Founder’s concerns – follow up

First of all, I am very grateful for the response to the previous blog I posted a few days ago – – the statistics show a good number of views & visits. It also shows those visitors did go and see other pages and other previous blog posts. I hope you will continue to visit the website & spread the word whenever you can across all platforms.

What Friends of Pakati was set up for – students learning about the computers we presented

We have been struggling a bit recently, so I thought it useful to engage with our readers for ideas on changes to improve things. Here is what I asked in that most recent blog:

Is the problem what we do, or how we do it? Are we on the right social media platforms? Are we getting the best out of them? Is the blog itself interesting enough? How can we improve the content? What are we doing t? What are we not doing? Are we presenting our material in the best way? What should we do more of? Or less of? Are there activities we should be doing? Are we not interactive enough? What can we do to sell more merchandise? How best can we raise more donations/attract more donors? How do we become better at those things? Should we use some of the money raised to better promote Friends of Pakati online/social media? If so, how?

This post will be to answer at least some of those questions, with help from those who responded.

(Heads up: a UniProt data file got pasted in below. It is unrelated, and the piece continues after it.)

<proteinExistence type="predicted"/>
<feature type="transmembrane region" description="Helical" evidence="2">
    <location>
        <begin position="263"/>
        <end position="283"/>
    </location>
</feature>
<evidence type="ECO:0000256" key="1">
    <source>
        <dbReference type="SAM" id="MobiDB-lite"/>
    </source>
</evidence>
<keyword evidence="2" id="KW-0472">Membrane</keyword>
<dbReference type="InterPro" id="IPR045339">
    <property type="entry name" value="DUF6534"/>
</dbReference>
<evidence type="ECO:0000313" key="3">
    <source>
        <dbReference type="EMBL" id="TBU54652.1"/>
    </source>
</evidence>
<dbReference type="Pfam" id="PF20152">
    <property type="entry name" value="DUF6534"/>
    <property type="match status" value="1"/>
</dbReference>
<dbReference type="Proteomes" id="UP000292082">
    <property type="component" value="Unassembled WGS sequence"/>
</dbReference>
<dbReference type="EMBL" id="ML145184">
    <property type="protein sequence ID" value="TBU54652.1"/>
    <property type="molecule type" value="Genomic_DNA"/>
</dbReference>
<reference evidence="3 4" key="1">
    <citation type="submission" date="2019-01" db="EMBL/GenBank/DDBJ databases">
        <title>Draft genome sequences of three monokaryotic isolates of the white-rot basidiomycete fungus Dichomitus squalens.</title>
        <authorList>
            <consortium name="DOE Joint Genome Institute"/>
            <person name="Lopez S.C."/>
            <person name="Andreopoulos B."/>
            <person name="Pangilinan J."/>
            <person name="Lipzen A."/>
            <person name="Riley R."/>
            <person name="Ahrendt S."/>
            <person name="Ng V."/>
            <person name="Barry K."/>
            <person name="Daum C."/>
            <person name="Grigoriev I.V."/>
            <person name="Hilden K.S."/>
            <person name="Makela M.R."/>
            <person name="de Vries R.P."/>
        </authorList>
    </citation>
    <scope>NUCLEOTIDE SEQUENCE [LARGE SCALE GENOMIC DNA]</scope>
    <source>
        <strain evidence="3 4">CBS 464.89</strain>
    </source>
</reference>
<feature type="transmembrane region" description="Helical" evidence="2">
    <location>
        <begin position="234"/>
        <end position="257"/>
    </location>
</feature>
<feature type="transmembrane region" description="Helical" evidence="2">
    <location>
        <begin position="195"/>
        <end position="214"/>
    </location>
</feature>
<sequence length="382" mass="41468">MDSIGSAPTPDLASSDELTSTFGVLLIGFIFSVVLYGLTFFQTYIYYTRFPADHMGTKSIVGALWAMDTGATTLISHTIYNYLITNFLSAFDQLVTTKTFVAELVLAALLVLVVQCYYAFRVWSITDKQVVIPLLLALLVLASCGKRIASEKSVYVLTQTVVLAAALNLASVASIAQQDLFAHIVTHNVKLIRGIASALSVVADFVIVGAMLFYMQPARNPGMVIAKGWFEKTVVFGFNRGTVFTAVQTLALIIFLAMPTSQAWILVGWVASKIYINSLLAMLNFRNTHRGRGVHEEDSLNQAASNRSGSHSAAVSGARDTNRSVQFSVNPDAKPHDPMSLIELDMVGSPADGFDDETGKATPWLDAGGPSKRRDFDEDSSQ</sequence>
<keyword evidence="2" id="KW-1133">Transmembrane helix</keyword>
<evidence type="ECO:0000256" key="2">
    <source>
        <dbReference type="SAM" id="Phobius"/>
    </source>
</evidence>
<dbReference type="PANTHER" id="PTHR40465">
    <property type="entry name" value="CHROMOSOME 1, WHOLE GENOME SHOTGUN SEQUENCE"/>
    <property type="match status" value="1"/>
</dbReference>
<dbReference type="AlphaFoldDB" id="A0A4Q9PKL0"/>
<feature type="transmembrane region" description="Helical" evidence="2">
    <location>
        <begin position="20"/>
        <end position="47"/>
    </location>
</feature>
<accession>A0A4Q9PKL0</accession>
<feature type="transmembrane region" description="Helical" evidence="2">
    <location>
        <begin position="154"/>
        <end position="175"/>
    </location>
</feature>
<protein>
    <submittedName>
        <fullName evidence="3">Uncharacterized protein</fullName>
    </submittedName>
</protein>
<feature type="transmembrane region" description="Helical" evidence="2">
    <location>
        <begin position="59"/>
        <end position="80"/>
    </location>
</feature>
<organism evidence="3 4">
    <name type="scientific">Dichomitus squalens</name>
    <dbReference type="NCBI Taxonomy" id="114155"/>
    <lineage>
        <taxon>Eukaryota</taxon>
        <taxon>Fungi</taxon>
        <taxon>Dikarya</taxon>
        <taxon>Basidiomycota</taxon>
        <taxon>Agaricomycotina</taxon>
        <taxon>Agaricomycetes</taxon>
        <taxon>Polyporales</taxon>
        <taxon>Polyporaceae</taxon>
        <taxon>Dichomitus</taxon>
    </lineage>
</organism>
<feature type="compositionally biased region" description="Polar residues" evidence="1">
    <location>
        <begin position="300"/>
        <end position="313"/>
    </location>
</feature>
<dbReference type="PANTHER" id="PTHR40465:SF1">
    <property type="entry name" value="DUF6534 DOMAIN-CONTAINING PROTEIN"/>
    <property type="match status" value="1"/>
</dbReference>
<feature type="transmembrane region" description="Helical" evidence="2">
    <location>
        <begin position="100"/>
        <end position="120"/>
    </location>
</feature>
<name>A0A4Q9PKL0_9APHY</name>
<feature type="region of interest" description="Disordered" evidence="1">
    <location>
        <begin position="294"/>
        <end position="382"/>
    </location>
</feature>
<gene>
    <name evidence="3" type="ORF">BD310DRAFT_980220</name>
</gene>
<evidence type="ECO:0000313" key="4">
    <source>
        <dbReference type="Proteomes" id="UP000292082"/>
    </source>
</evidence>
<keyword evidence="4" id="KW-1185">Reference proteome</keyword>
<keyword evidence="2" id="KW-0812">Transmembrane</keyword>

First ever IT lesson at Pakati Primary school, September 2019

On Facebook Messenger, I received the following message from John Needham, a friend and fellow supporter of Scunthorpe United – he is the Chairman of a supporters group, Iron Trust. They, through John, have been very supportive of Friends of Pakati. Here is his thought-provoking assessment, particularly in the UK:

Hi Chris. I’ve read your latest blog, but I’m afraid I’ve not got any answers for you. I believe that the pandemic has taken a huge toll on many people, either through loss of jobs, through the ending of furlough (the UK’s job support scheme), or through loss of family/ friends. Many have had to reduce or curtail charitable donations as a consequence. I think it’s also difficult to build small charities, especially as you have pretty much a finite audience. I think that feedback direct from the schools would be good, maybe little videos showing how life has changed as a consequence of the donations. It could be a case of less is more?! Fewer blogs, but directly from Zim. Non of the above is intended as criticism of your efforts, which have been magnificent, but a look at a slightly different approach. Times are tough for all charities at the moment.

Cheers, John

So, some interesting thoughts from John, well worth considering as I decide how best to proceed. For me, the comment about maybe more input direct from Zimbabwe is a good one, so I am inviting my friends and contacts to respond, by offering regular content from the schools, the community and those with strong connections wherever they may be. For the schools, it will be great to hear about how the donations are helping improve things, and how more donations would further improve the education standards.